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      The SAMI Galaxy Survey: The Internal Orbital Structure and Mass Distribution of Passive Galaxies from Triaxial Orbit-superposition Schwarzschild Models

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          Abstract

          Dynamical models are crucial for uncovering the internal dynamics of galaxies; however, most of the results to date assume axisymmetry, which is not representative of a significant fraction of massive galaxies. Here, we build triaxial Schwarzschild orbit-superposition models of galaxies taken from the SAMI Galaxy Survey, in order to reconstruct their inner orbital structure and mass distribution. The sample consists of 161 passive galaxies with total stellar masses in the range 10 9.5–10 12 M . We find that the changes in internal structures within 1 R e are correlated with the total stellar mass of the individual galaxies. The majority of the galaxies in the sample (73% ± 3%) are oblate, while 19% ± 3% are mildly triaxial and 8% ± 2% have triaxial/prolate shape. Galaxies with log M / M > 10.50 are more likely to be non-oblate. We find a mean dark matter fraction of f DM = 0.28 ± 0.20, within 1 R e. Galaxies with higher intrinsic ellipticity (flatter) are found to have more negative velocity anisotropy β r (tangential anisotropy). β r also shows an anticorrelation with the edge-on spin parameter λ Re , EO , so that β r decreases with increasing λ Re , EO , reflecting the contribution from disk-like orbits in flat, fast-rotating galaxies. We see evidence of an increasing fraction of hot orbits with increasing stellar mass, while warm and cold orbits show a decreasing trend. We also find that galaxies with different ( V/ σh 3) kinematic signatures have distinct combinations of orbits. These results are in agreement with a formation scenario in which slow- and fast-rotating galaxies form through two main channels.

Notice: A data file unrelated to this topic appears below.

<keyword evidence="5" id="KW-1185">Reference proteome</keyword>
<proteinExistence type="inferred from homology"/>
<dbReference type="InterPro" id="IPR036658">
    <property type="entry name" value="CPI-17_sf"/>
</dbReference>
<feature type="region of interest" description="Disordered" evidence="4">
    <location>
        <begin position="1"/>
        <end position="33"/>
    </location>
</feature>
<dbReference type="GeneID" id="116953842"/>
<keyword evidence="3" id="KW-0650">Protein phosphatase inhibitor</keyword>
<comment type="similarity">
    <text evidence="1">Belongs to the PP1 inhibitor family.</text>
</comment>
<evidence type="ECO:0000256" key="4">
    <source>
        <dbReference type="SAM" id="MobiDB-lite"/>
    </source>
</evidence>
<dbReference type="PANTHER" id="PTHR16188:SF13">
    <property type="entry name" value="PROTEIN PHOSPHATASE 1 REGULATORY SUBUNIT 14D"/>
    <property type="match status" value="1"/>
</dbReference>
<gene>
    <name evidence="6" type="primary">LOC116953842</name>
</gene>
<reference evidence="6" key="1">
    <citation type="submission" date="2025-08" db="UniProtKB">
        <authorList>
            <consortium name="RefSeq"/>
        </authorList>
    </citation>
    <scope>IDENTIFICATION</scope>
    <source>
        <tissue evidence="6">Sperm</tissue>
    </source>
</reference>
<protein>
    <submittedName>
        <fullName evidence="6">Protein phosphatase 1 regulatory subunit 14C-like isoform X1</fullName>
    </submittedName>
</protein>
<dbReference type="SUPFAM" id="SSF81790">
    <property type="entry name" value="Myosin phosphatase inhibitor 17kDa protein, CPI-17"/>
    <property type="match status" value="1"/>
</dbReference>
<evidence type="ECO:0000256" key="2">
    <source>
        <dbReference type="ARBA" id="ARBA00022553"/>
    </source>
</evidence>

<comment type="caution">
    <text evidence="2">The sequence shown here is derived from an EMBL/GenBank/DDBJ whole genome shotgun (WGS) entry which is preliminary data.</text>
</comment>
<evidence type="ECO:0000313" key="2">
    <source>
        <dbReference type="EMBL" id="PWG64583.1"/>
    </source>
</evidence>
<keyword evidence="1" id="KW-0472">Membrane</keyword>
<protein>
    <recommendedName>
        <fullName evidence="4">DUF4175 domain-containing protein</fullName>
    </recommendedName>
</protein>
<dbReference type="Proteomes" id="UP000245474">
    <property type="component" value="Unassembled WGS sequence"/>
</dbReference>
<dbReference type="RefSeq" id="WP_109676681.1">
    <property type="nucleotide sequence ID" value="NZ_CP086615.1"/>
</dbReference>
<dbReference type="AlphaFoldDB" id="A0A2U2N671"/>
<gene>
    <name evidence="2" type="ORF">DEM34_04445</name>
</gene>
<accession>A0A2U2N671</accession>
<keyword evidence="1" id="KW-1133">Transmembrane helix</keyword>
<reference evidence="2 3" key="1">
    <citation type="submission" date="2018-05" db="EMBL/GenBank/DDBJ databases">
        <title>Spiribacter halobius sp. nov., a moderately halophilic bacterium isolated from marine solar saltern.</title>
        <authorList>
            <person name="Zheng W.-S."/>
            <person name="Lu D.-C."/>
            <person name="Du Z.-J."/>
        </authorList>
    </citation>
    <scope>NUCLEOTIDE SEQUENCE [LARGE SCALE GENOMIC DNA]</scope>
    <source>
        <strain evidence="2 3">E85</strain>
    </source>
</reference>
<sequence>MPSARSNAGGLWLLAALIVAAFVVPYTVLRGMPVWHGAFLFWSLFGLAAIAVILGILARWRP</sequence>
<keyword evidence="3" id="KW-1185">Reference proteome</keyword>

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          SciPy 1.0: fundamental algorithms for scientific computing in Python

          SciPy is an open-source scientific computing library for the Python programming language. Since its initial release in 2001, SciPy has become a de facto standard for leveraging scientific algorithms in Python, with over 600 unique code contributors, thousands of dependent packages, over 100,000 dependent repositories and millions of downloads per year. In this work, we provide an overview of the capabilities and development practices of SciPy 1.0 and highlight some recent technical developments.
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            THE AVERAGE STAR FORMATION HISTORIES OF GALAXIES IN DARK MATTER HALOS FROMz= 0-8

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              The Sloan Digital Sky Survey: Technical Summary

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                Journal
                The Astrophysical Journal
                ApJ
                American Astronomical Society
                0004-637X
                1538-4357
                May 13 2022
                May 01 2022
                May 13 2022
                May 01 2022
                : 930
                : 2
                : 153
                Article
                10.3847/1538-4357/ac5bd5
                98329067-5de9-4223-b23c-7f7b77035ce3
                © 2022

                http://creativecommons.org/licenses/by/4.0/

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